After She’s Got a Gun, all the players had a debrief, talking about what we took away from the experience, what we found challenging, and what we want to leave behind. I brought up everything mentioned above, including the initial nervousness and unfortunately poor decision to play a core role.  These after-game chats are common in LARPs (so I’m told), and they are an element I’d like to see framed as an accessibility feature. They’re helpful in rearranging any bizarre headspace you may be in following the event, and is time needed to bring forth any barriers you encountered while playing.

The next day, my boyfriend and I played Jason Morningstar’s new LARP, Morgard, an otherworld setting based on 14th-century politics. Since this game had more people and was structured differently with cards, powers, and other slightly inaccessible components, Michael and I decided to play a married couple so he could assist me as needed. My character was a queen, and he was my royalty-less husband. Oddly, I took a dominant role again, but this time I had more guidance and could refer to my boyfriend when I felt confused or overwhelmed. The folks we played with were wonderful, talking directly to me and getting on my level to show me maps and other visual elements. The designer, Jason, also spoke to us beforehand to see how he could make the experience more accessible, which was great. Communication is vital, as all access needs are unique for each person – Jason checking in before the event alleviated much of the stress I felt going in.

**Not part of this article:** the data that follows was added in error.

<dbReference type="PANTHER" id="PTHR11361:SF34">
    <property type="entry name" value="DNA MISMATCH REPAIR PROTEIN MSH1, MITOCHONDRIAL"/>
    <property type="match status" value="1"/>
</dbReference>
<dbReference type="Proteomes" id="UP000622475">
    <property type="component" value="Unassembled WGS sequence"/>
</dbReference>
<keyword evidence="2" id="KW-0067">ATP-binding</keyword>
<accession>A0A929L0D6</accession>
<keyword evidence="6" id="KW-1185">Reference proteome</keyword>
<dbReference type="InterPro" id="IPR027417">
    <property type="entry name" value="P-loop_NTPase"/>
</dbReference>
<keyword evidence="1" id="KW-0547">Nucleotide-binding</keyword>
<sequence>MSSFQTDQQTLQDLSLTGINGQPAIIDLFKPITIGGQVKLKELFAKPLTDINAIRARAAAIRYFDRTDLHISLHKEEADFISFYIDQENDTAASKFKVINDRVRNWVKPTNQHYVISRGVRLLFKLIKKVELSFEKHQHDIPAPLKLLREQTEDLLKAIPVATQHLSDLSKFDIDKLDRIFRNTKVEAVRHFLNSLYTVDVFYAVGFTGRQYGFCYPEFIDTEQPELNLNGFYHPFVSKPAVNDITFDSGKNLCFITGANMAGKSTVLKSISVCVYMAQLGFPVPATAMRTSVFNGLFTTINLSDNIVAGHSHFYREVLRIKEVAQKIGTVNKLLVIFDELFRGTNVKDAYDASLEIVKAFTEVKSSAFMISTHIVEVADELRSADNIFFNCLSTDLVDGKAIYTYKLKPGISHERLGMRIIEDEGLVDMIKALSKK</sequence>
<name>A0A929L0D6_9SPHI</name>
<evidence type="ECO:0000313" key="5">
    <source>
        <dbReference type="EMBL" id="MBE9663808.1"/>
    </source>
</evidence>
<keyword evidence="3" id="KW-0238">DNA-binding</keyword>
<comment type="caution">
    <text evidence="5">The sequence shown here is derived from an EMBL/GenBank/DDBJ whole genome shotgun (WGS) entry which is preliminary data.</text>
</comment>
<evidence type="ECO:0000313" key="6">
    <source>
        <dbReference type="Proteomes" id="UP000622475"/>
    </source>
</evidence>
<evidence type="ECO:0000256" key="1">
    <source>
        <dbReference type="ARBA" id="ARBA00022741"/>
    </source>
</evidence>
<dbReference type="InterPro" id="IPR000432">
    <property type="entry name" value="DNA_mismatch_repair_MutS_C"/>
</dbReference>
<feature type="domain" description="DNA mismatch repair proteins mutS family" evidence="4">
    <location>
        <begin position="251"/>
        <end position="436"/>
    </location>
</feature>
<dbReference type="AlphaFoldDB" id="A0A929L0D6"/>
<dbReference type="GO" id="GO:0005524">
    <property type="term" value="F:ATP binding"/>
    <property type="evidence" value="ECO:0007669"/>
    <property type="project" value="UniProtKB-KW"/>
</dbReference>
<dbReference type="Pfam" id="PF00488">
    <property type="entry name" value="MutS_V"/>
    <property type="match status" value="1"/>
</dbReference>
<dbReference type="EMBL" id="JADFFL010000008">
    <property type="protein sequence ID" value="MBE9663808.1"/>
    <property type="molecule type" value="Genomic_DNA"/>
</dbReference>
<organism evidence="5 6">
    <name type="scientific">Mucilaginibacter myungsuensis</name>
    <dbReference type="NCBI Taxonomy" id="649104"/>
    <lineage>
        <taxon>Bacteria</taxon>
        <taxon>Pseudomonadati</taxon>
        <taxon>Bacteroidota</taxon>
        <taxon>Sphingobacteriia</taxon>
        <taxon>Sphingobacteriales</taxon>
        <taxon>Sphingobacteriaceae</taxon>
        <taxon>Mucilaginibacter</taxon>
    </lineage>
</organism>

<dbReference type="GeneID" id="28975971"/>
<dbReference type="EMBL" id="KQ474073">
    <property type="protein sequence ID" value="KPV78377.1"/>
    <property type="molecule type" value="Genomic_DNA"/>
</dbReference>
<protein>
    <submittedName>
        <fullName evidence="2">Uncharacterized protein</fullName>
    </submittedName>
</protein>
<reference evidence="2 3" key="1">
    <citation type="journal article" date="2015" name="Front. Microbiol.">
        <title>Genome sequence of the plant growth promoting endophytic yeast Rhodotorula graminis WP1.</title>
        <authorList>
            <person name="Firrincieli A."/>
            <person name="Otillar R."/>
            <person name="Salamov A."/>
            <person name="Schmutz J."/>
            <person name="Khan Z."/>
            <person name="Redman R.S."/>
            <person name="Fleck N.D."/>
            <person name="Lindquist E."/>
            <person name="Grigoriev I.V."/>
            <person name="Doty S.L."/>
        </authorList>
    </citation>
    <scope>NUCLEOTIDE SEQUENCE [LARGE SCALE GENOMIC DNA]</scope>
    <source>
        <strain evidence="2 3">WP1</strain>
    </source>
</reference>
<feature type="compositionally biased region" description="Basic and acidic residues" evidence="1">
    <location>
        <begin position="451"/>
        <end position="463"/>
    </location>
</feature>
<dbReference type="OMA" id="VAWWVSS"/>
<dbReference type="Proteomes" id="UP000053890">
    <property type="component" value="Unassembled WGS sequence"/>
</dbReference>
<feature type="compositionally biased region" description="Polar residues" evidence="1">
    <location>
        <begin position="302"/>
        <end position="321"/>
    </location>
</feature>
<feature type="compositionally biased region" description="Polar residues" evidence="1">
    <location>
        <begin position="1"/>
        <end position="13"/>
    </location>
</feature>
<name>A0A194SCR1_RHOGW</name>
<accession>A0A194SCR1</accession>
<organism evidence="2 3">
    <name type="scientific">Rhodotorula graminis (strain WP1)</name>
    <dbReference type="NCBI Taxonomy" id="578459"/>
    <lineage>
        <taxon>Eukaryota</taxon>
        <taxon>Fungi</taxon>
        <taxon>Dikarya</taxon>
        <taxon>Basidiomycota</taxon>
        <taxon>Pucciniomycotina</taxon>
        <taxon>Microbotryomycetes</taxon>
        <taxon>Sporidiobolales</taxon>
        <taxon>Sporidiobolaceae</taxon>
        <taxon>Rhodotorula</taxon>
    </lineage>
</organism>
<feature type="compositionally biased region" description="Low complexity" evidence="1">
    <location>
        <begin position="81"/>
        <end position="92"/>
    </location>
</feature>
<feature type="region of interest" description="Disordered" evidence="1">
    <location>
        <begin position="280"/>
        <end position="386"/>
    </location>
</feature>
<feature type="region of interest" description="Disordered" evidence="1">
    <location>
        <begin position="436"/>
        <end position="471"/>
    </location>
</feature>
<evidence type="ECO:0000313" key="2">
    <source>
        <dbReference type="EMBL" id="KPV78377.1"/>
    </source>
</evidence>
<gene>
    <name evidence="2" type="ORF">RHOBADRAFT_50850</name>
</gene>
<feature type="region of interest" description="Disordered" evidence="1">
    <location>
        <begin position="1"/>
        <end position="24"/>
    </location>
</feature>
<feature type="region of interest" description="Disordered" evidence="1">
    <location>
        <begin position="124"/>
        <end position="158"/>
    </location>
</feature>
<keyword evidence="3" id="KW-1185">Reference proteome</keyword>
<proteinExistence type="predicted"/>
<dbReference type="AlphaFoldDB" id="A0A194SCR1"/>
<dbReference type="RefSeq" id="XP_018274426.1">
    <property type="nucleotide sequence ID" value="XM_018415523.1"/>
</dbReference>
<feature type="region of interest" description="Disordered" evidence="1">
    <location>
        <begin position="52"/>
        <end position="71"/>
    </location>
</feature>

Overall, I enjoyed Dreamation. The convention was small enough that it didn’t overwhelm but big enough to offer players lots of game variety. Some moments were frustrating, like trying to navigate the crowded tables during busy hours, waiting for an elevator, and the occasional well-meaning but patronizing comments about my wheelchair. But most everyone we encountered was a delight, and I loved seeing professional nerds in their element. During the hours we were in the game, I found out how vocal and assertive I could be, even if I was only commanding a make-believe starship. I saw how people should interact and communicate with me if they worked beyond their prejudices. If you’re in the area next time, stop by – I’d love to LARP with you.

Feel free to leave a comment below about your experiences at conventions, or send a tweet to me @geekygimp!

4 thoughts on “LARPing While Disabled: My First Impression

  1. Thank you for sharing your experiences LARPing. I’m helping to organize the Gaming Department at WisCon this year, and we’ll be taking your experiences as a disabled gamer into account when running our RPGs, LARPs, and tabletop games, sharing the basic concepts with our game facilitators. Much gratitude!

    • Oh my gosh, that’s awesome! I feel so honored – this is why I write my blog 🙂 Please keep me updated with how things go, I may have to plan a trip to WisCon.

  2. I learned about your blog from rahdo’s mention about your review of Paperback. Haven’t read it yet but based on your review on LARP, I feel confident that I might actually say yes if I have an opportunity to try LARP in that he future. Thanks for the balanced review.